In January 1935, following the assassination of Sergei Kirov, Eikhe was elected a candidate member of the Politburo, making him one of the dozen or so most powerful men in the Soviet Union. At the start of the Great Purge, Eikhe showed utter ruthlessness in eliminating anyone who came under suspicion. On 28 June 1937, he was named as a member of a troika (three member commission) which was given special instructions by the Politburo to round up and execute peasants who had been exiled to Siberia during collectivisation. Its chairman was the recently appointed head of the West Siberian NKVD, Sergei Naumovich Mironov.[4] By 8 July, the troika had lists of 10,924 people who were marked for execution, and 15,036 who were to be sent to the Gulag.[5] By 5 October, the troika had sentenced 13,216 people to death, and 6,205 to the Gulag.[6] Among the victims were Eikhe former second-in-command V.P.Shubrikov and the chairman of the West Siberian territorial party executive. F.P.Griadinsky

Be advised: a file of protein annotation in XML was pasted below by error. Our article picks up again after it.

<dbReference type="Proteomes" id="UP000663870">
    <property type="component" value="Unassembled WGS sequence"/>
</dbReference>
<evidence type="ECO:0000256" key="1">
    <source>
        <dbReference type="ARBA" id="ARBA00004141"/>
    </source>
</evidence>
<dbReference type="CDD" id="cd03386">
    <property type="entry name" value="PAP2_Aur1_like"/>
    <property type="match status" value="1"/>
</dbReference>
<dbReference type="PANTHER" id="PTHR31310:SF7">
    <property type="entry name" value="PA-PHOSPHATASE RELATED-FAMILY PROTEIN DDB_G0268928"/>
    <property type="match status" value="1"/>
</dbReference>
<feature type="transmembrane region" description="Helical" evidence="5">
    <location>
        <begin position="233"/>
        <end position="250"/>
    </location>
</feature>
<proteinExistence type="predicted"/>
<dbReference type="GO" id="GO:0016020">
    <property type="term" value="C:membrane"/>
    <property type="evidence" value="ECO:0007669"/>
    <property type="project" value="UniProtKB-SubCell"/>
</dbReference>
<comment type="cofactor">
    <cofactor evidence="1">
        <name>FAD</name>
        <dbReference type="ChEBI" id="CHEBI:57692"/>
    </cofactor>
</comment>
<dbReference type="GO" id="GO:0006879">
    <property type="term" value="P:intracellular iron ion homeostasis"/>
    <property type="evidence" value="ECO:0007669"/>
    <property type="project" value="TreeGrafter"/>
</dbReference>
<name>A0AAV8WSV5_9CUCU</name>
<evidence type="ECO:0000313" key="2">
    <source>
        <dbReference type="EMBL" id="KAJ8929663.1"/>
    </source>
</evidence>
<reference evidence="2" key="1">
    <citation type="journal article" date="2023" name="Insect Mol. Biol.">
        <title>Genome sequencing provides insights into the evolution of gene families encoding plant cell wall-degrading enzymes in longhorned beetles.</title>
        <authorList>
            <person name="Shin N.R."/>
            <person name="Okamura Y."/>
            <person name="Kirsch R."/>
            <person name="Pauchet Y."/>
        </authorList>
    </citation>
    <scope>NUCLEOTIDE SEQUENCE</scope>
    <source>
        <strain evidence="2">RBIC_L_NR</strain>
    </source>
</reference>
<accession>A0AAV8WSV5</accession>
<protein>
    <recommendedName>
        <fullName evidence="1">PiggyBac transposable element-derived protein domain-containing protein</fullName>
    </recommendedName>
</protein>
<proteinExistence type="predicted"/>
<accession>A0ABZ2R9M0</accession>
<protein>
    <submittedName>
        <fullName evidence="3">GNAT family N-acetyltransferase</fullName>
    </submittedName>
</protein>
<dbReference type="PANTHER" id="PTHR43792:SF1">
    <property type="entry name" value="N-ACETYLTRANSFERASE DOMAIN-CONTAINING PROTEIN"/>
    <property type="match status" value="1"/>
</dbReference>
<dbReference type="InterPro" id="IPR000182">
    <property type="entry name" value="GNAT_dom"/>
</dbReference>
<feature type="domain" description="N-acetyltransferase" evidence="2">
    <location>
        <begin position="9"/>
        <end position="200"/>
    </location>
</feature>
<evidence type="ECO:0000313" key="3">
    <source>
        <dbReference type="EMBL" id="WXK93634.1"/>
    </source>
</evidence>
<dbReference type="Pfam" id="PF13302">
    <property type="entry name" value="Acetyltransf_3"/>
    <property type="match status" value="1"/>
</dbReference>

During the preparation of "Latvian Operation" - in which thousands of Latvians were arrested and killed - Eikhe was summoned to Moscow, and on 30 October 1937 was appointed to the lesser post of USSR People's Commissar for Agriculture.

Arrest and Execution